Poster Topical Area: Maternal, Perinatal and Pediatric Nutrition
Location: Hall D
Poster Board Number: 416
Objectives: Emerging evidence suggests that nutritional perturbations during pregnancy may impact fetal growth and disease risk in later life, although with inconsistent data on individual foods or nutrients. Data on overall dietary quality during pregnancy in relation to fetal growth are limited. We aimed to investigate the prospective associations of Healthy Eating Index-2010 (HEI-2010) scores during pregnancy, based on adherence to the USDA Dietary Guidelines for Americans, with birthweight z-score and risk of small-for-gestational-age (SGA) and large-for-gestational-age (LGA).
Methods: In a prospective cohort of 2,107 singleton pregnancies in the Pregnancy Environment and Lifestyle Study, maternal dietary intake during the past 3 months was assessed by a food frequency questionnaire during early pregnancy (gestational weeks 10-13). Offspring birthweight and gestational age at delivery were obtained from medical records. Size for gestational age was categorized according to gestational age, sex, and racial/ethnic specific birthweight distribution in the underlying population. Linear regression and Poisson regression with robust standard errors were used, adjusting for major risk factors.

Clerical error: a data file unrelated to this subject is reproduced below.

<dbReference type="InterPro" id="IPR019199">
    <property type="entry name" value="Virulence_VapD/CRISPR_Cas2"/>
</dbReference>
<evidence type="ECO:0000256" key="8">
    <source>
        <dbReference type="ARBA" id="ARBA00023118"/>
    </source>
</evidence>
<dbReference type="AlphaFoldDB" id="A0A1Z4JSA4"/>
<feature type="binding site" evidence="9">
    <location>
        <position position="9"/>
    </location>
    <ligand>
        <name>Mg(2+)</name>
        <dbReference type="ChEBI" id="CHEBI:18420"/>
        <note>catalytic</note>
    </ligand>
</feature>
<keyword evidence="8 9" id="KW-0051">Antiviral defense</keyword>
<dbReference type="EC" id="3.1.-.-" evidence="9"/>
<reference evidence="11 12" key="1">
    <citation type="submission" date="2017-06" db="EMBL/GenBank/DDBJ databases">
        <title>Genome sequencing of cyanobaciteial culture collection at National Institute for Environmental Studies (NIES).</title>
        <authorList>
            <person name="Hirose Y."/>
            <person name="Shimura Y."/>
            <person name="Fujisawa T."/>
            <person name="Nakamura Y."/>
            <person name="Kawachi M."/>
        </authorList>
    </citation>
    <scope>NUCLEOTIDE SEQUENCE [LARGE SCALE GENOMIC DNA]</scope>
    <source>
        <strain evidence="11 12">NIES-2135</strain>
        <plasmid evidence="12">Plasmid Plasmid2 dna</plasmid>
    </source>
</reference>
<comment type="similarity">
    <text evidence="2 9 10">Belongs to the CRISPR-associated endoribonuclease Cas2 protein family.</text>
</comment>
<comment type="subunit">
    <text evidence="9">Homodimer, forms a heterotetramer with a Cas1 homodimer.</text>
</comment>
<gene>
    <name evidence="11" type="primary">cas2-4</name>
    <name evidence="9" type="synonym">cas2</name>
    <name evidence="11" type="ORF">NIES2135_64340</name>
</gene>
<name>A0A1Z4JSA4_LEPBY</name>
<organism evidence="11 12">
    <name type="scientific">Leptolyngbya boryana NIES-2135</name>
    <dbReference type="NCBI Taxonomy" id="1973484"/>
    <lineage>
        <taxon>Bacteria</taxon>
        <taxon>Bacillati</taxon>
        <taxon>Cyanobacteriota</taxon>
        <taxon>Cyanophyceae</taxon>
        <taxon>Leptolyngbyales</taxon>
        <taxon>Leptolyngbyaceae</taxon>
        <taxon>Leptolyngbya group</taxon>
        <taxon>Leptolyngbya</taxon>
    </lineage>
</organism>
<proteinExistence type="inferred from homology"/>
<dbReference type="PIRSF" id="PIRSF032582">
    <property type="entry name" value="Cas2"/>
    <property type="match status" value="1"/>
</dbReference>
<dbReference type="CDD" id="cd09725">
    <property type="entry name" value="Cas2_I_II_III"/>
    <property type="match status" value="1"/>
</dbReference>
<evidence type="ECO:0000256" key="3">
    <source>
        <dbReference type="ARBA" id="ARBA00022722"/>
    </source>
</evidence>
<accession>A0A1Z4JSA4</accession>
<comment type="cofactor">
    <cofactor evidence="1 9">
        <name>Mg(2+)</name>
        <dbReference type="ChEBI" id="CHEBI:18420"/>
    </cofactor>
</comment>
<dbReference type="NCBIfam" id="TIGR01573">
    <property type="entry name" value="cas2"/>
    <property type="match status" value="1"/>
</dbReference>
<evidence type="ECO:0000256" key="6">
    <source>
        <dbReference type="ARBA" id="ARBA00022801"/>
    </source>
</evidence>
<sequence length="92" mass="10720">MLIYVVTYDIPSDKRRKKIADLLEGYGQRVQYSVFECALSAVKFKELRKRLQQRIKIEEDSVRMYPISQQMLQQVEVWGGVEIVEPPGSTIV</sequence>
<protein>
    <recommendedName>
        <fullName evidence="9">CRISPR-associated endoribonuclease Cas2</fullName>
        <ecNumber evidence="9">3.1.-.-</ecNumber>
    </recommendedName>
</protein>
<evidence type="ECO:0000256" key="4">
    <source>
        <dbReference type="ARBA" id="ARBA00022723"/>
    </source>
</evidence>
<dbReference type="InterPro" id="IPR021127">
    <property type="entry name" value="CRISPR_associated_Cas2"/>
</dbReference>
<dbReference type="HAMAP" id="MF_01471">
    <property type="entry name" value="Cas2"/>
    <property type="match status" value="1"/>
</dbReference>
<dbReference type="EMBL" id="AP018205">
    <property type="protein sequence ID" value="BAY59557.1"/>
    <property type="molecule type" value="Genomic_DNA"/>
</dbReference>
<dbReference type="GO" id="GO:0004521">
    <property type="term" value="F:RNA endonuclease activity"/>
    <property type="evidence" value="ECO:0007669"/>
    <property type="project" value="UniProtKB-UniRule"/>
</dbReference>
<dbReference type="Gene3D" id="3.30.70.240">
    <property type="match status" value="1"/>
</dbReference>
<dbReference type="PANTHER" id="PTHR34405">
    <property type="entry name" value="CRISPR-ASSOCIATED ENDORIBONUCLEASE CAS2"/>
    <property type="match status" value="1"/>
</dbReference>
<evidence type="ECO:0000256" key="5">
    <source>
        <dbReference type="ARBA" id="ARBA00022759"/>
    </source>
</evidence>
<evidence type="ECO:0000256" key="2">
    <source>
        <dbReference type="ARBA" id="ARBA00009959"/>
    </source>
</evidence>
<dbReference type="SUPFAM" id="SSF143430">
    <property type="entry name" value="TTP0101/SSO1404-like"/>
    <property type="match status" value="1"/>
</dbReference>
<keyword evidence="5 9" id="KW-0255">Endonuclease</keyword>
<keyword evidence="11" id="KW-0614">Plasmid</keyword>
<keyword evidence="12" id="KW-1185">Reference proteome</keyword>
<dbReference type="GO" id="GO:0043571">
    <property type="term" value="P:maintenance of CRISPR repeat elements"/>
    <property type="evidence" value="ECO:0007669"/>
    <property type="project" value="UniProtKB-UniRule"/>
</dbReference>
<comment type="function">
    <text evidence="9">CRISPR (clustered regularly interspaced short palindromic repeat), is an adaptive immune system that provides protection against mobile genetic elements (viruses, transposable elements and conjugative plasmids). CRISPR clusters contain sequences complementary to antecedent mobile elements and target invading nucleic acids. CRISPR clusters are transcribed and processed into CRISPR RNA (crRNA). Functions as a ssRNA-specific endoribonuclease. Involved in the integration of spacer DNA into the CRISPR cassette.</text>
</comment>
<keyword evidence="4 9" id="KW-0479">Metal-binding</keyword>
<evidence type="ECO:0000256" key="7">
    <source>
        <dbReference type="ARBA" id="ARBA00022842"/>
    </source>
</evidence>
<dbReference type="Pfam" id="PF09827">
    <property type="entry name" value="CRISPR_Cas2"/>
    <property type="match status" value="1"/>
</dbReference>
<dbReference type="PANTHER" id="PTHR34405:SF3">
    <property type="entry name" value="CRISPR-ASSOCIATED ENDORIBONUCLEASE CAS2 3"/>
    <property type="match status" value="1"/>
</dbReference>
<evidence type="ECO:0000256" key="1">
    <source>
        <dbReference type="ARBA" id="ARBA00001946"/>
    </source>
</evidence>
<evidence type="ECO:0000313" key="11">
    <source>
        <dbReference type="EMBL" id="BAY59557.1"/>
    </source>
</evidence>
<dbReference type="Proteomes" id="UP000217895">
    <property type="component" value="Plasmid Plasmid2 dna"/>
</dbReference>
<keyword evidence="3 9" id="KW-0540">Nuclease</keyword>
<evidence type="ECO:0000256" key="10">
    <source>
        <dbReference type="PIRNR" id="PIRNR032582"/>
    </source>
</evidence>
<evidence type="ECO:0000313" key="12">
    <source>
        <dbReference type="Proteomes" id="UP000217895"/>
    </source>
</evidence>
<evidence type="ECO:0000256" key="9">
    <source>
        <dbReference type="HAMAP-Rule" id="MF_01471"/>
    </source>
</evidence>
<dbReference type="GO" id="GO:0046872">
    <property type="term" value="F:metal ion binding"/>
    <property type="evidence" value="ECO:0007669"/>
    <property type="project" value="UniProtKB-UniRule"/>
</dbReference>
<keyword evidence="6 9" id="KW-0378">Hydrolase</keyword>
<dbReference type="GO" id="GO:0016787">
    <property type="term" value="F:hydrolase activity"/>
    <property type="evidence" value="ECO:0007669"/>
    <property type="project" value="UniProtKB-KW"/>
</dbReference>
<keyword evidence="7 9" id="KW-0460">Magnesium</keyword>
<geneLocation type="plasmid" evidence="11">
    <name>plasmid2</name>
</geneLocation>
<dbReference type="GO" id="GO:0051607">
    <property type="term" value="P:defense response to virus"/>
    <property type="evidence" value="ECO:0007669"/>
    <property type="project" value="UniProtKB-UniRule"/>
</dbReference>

Results: Total HEI-2010 score ranged from 37.5 to 94.2 (mean ± SD 71.2 ± 10.0). After adjusting for covariates, HEI-2010 score was significantly and inversely associated with birthweight z-score [β comparing the highest vs. lowest quartile = -0.14, 95% confidence interval (CI) -0.25, -0.02]. Consistently, HEI-2010 score comparing the highest vs. lowest quartile was associated with a 45% decreased risk of LGA [adjusted relative risk (aRR) = 0.55, 95% CI 0.32, 0.95, P-for-trend = 0.036]. The corresponding aRR was 0.67 (95% CI 0.46, 0.99) comparing good vs. poor diet quality defined by the cutoff of 75th percentile (≥ vs. <78.6). No significant associations were observed for HEI-2010 in relation to SGA risk.
Conclusions: Better diet quality and adherence to dietary guidelines during pregnancy may reduce risk of LGA. Our findings may inform potential upstream prevention strategies to mitigate risk of fetal growth extremities.
This work was supported by grant R01ES019196 from the National Institute of Environmental Health Sciences. Dr. Zhu is also supported by 3K12HD052163-18S1. Drs. Ferrara and Hedderson are also supported by contract award UG3OD023289 from the National Institutes of Health (NIH) Environmental Influences on Child Health Outcomes (ECHO) Program.
Kaiser Permanente Northern California Division of Research